Randall W. Sanford pled guilty to driving under the influence, driving with a suspended license, and driving without proof of insurance. The trial court sentenced Sanford to 36 months and directed that he serve 30 days in confinement with the remainder on probation. On December 22, 2000, after Sanford violated the terms of his probation, the trial court entered an order revoking the probation and requiring him to serve "180 days with credit for 24 days served/NO EARLY RELEASE." After the trial court denied Sanford's motion to delete the "no early release" provision from the sentence, we granted his application for discretionary appeal. For reasons that follow, we remand the case to the trial court to modify the sentence.
Georgia law authorizes the custodian of a county inmate to "award earned time allowances . . . based on institutional behavior" and requires that "[a]n inmate sentenced to confinement as a county inmate shall be released at the expiration of his or her sentence less the time deducted for earned time allowances." 1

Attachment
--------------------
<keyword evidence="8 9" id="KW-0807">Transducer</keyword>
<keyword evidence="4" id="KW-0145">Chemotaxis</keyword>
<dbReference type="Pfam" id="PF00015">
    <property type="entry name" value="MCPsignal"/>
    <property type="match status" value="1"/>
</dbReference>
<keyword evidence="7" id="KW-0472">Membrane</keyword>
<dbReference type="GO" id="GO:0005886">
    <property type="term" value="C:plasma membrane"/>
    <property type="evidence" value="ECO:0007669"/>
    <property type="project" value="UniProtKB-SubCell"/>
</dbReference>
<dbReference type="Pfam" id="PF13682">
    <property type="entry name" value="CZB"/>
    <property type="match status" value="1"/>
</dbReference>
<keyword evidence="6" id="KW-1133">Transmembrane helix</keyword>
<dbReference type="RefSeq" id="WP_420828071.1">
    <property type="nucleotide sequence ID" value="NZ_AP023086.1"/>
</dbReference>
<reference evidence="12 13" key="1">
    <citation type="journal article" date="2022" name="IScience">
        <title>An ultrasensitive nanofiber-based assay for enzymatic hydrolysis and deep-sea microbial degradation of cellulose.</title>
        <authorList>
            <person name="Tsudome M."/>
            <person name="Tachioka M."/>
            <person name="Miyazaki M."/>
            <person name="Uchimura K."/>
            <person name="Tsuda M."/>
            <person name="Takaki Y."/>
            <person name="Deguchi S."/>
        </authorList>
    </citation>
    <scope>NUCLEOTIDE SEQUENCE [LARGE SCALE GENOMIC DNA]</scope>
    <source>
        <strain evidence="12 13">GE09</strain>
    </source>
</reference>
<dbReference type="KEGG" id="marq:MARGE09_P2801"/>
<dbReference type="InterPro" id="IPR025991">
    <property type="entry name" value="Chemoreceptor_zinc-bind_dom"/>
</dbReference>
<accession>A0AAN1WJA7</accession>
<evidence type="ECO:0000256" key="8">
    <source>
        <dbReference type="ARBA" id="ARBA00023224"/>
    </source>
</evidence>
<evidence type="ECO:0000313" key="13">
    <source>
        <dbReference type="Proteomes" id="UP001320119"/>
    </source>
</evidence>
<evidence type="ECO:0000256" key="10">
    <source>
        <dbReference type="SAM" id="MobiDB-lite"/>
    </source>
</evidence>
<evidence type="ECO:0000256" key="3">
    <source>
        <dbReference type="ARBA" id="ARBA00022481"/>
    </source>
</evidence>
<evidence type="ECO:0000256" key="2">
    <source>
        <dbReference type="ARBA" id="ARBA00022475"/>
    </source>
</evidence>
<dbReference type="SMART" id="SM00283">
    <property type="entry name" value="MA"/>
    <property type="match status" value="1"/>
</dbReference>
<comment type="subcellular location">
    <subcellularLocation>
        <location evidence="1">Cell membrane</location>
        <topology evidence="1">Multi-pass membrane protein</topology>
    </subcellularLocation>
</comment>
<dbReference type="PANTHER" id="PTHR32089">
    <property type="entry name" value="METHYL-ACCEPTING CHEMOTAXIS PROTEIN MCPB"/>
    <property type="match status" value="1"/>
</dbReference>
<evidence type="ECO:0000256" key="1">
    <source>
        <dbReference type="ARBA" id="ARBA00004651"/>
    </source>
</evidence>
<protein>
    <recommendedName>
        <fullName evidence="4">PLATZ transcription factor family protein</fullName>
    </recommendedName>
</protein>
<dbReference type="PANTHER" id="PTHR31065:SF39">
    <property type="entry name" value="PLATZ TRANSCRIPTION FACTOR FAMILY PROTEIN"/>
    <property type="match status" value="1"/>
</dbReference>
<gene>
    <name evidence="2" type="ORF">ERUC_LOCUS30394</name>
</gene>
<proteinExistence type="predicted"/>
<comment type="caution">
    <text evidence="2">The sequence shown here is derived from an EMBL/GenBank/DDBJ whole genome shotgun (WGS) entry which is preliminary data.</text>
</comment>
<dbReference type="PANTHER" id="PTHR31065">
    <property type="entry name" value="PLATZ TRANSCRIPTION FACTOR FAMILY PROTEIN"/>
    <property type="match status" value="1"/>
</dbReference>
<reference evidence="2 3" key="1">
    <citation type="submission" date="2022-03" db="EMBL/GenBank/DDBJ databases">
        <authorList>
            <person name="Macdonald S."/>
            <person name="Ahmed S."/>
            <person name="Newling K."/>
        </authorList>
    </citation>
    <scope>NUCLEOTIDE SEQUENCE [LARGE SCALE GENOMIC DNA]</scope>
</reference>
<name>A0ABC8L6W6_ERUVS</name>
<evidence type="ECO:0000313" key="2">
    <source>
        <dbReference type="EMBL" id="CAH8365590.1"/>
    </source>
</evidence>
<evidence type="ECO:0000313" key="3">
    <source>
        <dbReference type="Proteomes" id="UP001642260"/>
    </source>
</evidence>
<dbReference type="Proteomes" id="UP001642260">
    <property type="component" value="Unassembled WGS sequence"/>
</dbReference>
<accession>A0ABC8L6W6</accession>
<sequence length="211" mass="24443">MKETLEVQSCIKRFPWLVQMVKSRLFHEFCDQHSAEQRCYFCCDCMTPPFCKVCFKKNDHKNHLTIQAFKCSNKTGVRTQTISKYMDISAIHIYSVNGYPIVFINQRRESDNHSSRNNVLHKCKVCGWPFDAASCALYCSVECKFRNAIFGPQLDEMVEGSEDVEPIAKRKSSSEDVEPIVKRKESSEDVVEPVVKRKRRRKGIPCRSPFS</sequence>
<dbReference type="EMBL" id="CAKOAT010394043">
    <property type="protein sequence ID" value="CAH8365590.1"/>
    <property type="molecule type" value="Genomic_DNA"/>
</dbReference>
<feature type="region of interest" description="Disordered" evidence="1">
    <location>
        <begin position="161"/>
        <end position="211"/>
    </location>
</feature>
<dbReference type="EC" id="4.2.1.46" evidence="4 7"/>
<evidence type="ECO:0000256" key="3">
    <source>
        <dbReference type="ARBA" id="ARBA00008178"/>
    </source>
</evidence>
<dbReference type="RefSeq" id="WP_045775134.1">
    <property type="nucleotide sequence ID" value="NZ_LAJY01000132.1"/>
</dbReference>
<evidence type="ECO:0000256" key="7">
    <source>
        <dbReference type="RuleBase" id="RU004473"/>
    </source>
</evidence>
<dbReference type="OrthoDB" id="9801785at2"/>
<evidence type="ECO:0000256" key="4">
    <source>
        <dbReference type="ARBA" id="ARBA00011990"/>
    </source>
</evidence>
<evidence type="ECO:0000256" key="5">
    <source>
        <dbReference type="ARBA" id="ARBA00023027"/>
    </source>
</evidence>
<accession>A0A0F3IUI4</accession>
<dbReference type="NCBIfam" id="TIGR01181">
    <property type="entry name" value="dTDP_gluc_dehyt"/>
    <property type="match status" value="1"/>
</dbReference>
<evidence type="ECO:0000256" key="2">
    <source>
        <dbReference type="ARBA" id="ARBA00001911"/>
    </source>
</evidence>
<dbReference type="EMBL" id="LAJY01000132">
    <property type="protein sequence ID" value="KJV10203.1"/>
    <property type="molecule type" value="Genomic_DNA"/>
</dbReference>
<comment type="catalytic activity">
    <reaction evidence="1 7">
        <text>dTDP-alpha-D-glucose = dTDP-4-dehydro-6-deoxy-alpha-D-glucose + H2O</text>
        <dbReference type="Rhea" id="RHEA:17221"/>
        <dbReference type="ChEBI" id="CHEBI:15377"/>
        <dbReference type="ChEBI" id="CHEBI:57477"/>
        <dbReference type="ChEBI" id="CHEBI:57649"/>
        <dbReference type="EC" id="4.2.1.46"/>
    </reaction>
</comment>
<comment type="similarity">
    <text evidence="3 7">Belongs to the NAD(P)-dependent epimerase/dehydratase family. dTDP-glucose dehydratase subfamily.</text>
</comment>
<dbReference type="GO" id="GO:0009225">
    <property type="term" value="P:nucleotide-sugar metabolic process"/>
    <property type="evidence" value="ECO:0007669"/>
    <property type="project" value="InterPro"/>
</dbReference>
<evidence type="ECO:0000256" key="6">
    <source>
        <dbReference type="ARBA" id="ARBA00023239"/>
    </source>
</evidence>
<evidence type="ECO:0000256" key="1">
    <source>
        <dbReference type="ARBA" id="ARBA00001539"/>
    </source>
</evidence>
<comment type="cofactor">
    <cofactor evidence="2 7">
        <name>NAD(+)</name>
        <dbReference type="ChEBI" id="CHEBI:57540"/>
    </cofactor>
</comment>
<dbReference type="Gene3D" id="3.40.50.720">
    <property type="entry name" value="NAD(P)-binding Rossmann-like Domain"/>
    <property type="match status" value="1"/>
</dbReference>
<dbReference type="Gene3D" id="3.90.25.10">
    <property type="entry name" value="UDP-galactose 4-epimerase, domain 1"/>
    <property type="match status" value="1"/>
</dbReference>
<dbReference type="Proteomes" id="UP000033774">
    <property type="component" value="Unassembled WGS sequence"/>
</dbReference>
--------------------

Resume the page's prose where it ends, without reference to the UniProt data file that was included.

We have ruled that "these provisions are directly related to the duties of administration, affirmatively delegated to the custodians of inmates by the legislature." 2
Likewise, our Supreme Court has ruled that a sentencing "judge has no authority to say what good-time or extra good-time allowance a prisoner shall be given, as the law vests that authority in the Board of Corrections for prisoners under its jurisdiction . . . and as to misdemeanor prisoners sentenced to serve in the county, in the custodian of the prisoners." 3
When the trial court in this case denied Sanford's motion for sentence modification, it recognized that it had no authority to " 'impose its will over the Executive Department' " concerning an earned time allowance. The court insisted, however, that the "no early release" provision in the probation revocation order "was intended to be advisory to the sheriff," and it therefore denied Sanford's motion. While we will not dispute the trial court's intent, the plain language of its revocation order emphatically requires Sanford to serve his time with "NO EARLY RELEASE." Notwithstanding the trial court's intent, the order speaks for itself, and Sanford's "post-sentence custodian should not be asked to comply with an order of the trial court which is inconsistent with the law." 4
Accordingly, this matter is remanded to the trial court with direction to strike the "no early release" provision from the probation revocation order.
Gwendolyn R. Keyes, Solicitor-General, Amy R. Simon, Assistant Solicitor-General, for appellee.